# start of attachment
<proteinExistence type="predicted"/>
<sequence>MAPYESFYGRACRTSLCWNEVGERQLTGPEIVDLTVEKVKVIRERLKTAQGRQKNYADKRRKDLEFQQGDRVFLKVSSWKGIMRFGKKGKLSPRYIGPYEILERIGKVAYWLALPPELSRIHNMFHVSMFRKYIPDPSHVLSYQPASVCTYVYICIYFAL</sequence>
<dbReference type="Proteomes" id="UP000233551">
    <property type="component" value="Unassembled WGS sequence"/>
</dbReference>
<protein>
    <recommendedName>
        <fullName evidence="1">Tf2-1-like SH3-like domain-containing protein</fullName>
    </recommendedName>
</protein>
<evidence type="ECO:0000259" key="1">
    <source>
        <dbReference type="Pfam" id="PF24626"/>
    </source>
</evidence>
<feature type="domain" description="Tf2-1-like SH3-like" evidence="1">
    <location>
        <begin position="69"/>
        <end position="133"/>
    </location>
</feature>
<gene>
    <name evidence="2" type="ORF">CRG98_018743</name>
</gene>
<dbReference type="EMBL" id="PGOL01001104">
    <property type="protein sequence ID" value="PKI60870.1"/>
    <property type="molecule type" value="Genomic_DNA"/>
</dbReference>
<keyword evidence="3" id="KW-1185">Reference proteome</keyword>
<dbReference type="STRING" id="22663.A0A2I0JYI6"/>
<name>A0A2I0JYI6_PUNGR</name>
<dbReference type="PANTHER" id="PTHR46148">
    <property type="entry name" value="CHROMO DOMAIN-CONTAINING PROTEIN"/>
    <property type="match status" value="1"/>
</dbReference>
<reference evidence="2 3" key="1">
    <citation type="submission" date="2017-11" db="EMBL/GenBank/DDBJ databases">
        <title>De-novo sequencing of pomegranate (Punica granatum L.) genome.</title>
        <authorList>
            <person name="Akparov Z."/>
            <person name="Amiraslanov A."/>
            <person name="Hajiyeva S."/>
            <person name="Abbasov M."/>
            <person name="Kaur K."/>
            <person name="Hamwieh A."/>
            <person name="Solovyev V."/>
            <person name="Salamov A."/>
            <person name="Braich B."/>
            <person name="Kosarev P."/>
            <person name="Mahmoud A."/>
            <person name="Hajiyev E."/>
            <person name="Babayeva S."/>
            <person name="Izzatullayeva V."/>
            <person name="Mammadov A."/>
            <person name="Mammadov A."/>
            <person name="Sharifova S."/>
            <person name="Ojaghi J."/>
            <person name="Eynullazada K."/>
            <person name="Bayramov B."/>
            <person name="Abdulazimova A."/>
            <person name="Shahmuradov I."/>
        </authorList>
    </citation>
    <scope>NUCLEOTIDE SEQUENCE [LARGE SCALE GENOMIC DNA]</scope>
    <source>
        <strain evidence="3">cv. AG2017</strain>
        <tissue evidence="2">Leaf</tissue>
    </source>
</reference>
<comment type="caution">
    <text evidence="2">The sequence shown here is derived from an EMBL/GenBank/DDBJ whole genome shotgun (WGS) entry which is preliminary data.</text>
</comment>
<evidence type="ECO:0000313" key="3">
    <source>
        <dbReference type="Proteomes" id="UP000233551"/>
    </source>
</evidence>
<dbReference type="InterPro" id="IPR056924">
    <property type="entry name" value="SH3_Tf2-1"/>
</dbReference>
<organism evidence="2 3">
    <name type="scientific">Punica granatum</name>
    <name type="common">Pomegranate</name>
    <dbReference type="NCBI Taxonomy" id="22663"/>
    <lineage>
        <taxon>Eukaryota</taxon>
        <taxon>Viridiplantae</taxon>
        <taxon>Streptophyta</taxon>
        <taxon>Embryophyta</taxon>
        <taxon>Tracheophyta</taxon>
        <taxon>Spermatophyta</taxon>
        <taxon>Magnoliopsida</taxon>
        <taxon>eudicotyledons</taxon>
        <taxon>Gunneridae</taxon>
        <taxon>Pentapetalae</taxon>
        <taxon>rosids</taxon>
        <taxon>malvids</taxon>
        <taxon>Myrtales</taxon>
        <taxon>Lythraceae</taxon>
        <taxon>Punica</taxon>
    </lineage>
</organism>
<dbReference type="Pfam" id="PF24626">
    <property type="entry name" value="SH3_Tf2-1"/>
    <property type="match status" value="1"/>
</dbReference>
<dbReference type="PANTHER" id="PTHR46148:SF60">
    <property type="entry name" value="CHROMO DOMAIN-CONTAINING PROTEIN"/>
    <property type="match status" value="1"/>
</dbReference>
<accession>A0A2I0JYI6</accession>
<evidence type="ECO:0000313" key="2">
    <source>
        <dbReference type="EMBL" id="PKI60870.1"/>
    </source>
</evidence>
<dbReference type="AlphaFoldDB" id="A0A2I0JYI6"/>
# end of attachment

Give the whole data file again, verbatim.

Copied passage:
<proteinExistence type="predicted"/>
<sequence>MAPYESFYGRACRTSLCWNEVGERQLTGPEIVDLTVEKVKVIRERLKTAQGRQKNYADKRRKDLEFQQGDRVFLKVSSWKGIMRFGKKGKLSPRYIGPYEILERIGKVAYWLALPPELSRIHNMFHVSMFRKYIPDPSHVLSYQPASVCTYVYICIYFAL</sequence>
<dbReference type="Proteomes" id="UP000233551">
    <property type="component" value="Unassembled WGS sequence"/>
</dbReference>
<protein>
    <recommendedName>
        <fullName evidence="1">Tf2-1-like SH3-like domain-containing protein</fullName>
    </recommendedName>
</protein>
<evidence type="ECO:0000259" key="1">
    <source>
        <dbReference type="Pfam" id="PF24626"/>
    </source>
</evidence>
<feature type="domain" description="Tf2-1-like SH3-like" evidence="1">
    <location>
        <begin position="69"/>
        <end position="133"/>
    </location>
</feature>
<gene>
    <name evidence="2" type="ORF">CRG98_018743</name>
</gene>
<dbReference type="EMBL" id="PGOL01001104">
    <property type="protein sequence ID" value="PKI60870.1"/>
    <property type="molecule type" value="Genomic_DNA"/>
</dbReference>
<keyword evidence="3" id="KW-1185">Reference proteome</keyword>
<dbReference type="STRING" id="22663.A0A2I0JYI6"/>
<name>A0A2I0JYI6_PUNGR</name>
<dbReference type="PANTHER" id="PTHR46148">
    <property type="entry name" value="CHROMO DOMAIN-CONTAINING PROTEIN"/>
    <property type="match status" value="1"/>
</dbReference>
<reference evidence="2 3" key="1">
    <citation type="submission" date="2017-11" db="EMBL/GenBank/DDBJ databases">
        <title>De-novo sequencing of pomegranate (Punica granatum L.) genome.</title>
        <authorList>
            <person name="Akparov Z."/>
            <person name="Amiraslanov A."/>
            <person name="Hajiyeva S."/>
            <person name="Abbasov M."/>
            <person name="Kaur K."/>
            <person name="Hamwieh A."/>
            <person name="Solovyev V."/>
            <person name="Salamov A."/>
            <person name="Braich B."/>
            <person name="Kosarev P."/>
            <person name="Mahmoud A."/>
            <person name="Hajiyev E."/>
            <person name="Babayeva S."/>
            <person name="Izzatullayeva V."/>
            <person name="Mammadov A."/>
            <person name="Mammadov A."/>
            <person name="Sharifova S."/>
            <person name="Ojaghi J."/>
            <person name="Eynullazada K."/>
            <person name="Bayramov B."/>
            <person name="Abdulazimova A."/>
            <person name="Shahmuradov I."/>
        </authorList>
    </citation>
    <scope>NUCLEOTIDE SEQUENCE [LARGE SCALE GENOMIC DNA]</scope>
    <source>
        <strain evidence="3">cv. AG2017</strain>
        <tissue evidence="2">Leaf</tissue>
    </source>
</reference>
<comment type="caution">
    <text evidence="2">The sequence shown here is derived from an EMBL/GenBank/DDBJ whole genome shotgun (WGS) entry which is preliminary data.</text>
</comment>
<evidence type="ECO:0000313" key="3">
    <source>
        <dbReference type="Proteomes" id="UP000233551"/>
    </source>
</evidence>
<dbReference type="InterPro" id="IPR056924">
    <property type="entry name" value="SH3_Tf2-1"/>
</dbReference>
<organism evidence="2 3">
    <name type="scientific">Punica granatum</name>
    <name type="common">Pomegranate</name>
    <dbReference type="NCBI Taxonomy" id="22663"/>
    <lineage>
        <taxon>Eukaryota</taxon>
        <taxon>Viridiplantae</taxon>
        <taxon>Streptophyta</taxon>
        <taxon>Embryophyta</taxon>
        <taxon>Tracheophyta</taxon>
        <taxon>Spermatophyta</taxon>
        <taxon>Magnoliopsida</taxon>
        <taxon>eudicotyledons</taxon>
        <taxon>Gunneridae</taxon>
        <taxon>Pentapetalae</taxon>
        <taxon>rosids</taxon>
        <taxon>malvids</taxon>
        <taxon>Myrtales</taxon>
        <taxon>Lythraceae</taxon>
        <taxon>Punica</taxon>
    </lineage>
</organism>
<dbReference type="Pfam" id="PF24626">
    <property type="entry name" value="SH3_Tf2-1"/>
    <property type="match status" value="1"/>
</dbReference>
<dbReference type="PANTHER" id="PTHR46148:SF60">
    <property type="entry name" value="CHROMO DOMAIN-CONTAINING PROTEIN"/>
    <property type="match status" value="1"/>
</dbReference>
<accession>A0A2I0JYI6</accession>
<evidence type="ECO:0000313" key="2">
    <source>
        <dbReference type="EMBL" id="PKI60870.1"/>
    </source>
</evidence>
<dbReference type="AlphaFoldDB" id="A0A2I0JYI6"/>